"Stories, man,'' marvels Denny Cullen, the shiftless but good-hearted narrator of Trevor Byrne's new novel. "The way they work on yeh. They're a kind o spell, aren't they? Or a prayer, maybe, some o them.''
Indeed, stories - treasured memories, ancient Irish history, any and all manner of tall tales - are the lifeblood of Ghosts & Lightning, a wandering, hilarious, violent, melancholy and always captivating novel that echoes Irvine Welsh's iconic Trainspotting. Move Welsh's beloved Scottish wastrels to Dublin and make them partial to hash and The Pogues instead of heroin and The Proclaimers, and you have Denny and his friends, who can make you laugh aloud as they simultaneously paint a dark and unsettling portrait of poverty and disenchantment in the U.K.
Byrne has a real knack for mixing humor and sorrow without weighing down his freewheeling, picaresque tale, which meanders like a drunk weaving his way from pub to pub. (Stories are necessary, but linear plots are not, apparently.) As the book opens, Denny has come home to Dublin for his ma's funeral - he has been in Wales, ostensibly to get his act together - but as he grieves for her, he soon finds himself mired in his old ways.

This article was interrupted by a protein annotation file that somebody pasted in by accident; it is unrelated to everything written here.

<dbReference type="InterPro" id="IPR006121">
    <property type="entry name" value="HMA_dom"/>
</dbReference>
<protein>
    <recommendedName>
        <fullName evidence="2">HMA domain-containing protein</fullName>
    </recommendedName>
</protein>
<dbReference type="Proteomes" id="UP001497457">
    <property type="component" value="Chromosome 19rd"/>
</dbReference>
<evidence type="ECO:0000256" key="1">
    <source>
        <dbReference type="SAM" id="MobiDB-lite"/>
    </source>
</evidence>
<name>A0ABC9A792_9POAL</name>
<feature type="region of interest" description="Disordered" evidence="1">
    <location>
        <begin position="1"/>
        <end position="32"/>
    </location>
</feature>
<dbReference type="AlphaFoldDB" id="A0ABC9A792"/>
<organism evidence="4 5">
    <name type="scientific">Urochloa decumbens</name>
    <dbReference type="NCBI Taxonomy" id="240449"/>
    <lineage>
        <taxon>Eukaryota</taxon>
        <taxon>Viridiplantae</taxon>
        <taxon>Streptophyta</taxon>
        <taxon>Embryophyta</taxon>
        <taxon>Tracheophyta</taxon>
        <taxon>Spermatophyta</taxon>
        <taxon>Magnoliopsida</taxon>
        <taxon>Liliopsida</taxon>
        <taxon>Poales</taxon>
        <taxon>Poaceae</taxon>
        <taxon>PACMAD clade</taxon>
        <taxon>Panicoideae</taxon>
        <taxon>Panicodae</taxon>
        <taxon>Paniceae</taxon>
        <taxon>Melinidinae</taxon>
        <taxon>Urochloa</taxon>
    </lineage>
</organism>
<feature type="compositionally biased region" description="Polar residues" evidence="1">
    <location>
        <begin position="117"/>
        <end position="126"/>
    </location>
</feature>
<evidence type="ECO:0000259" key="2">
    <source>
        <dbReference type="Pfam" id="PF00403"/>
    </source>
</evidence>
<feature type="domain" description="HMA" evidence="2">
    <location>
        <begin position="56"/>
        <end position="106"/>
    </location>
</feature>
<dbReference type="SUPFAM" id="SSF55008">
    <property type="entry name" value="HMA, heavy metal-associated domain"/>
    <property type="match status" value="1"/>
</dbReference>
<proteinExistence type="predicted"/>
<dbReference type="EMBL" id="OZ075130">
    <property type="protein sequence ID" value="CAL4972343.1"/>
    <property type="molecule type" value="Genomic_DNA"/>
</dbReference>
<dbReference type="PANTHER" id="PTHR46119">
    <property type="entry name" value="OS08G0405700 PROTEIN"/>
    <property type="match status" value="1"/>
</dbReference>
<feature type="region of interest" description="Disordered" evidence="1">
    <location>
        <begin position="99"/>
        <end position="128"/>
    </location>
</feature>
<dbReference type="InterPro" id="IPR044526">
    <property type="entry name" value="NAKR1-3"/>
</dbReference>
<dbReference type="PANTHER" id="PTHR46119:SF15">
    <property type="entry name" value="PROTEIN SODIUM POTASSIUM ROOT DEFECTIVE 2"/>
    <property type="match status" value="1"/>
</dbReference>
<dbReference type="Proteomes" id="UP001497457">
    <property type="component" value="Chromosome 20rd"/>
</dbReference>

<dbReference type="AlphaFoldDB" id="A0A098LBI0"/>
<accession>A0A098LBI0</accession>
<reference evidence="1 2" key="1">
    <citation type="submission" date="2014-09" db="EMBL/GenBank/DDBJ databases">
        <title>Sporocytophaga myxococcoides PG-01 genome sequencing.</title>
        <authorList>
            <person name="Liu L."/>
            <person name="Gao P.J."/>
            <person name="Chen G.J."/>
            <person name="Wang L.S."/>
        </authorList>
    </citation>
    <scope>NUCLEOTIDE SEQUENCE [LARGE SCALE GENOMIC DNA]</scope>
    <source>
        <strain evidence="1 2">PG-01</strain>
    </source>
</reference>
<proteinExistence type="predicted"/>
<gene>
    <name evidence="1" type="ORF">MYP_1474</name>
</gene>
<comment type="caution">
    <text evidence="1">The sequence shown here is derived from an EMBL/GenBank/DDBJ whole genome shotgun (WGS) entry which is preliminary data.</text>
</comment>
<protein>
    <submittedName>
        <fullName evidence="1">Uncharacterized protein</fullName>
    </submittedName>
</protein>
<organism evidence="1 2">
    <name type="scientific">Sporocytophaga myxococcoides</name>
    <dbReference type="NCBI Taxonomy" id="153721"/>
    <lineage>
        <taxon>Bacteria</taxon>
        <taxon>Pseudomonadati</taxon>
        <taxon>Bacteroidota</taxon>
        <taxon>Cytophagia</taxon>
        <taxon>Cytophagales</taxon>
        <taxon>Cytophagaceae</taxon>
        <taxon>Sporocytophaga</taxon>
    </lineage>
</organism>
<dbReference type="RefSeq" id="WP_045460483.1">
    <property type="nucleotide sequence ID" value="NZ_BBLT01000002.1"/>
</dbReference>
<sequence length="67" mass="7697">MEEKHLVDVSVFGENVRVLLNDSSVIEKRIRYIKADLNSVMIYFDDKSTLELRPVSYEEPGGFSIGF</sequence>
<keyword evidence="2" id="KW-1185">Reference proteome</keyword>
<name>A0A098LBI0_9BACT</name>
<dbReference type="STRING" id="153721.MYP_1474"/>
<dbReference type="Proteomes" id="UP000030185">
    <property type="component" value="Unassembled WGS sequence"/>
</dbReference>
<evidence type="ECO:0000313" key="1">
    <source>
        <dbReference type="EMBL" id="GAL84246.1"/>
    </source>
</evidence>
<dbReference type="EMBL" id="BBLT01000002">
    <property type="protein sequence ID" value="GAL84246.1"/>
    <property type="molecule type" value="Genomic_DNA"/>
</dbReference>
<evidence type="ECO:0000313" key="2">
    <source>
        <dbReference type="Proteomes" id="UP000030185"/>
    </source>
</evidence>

Nothing much has changed at home, and, as far as Denny can tell, nothing ever will. His sister Paula still drinks too much. His mate Maggitû is still shifty enough to steal a Christmas present for his kid. Maggit's green-haired brother Pajo is off the heroin and the methadone and on the Buddhism, although he's not averse to leading a seance in a pinch. Somebody has to rid the house of whatever spirit has taken up residence under Paula's bed. Denny's angry older brother Shane is demanding rent on the filthy wreck of a
house. Only nobody has a job except Paula's girlfriend Teresa.
Denny and his friends drink, party, watch TV, bicker, fight, fend off threats and stagger through each day on the dole without expectation. But when death intrudes in his life again, Denny can't help but take a step toward change. Will he find a happy future? Only time will tell. In the meantime, he'll surely find new stories to tell. We hope Byrne does the same.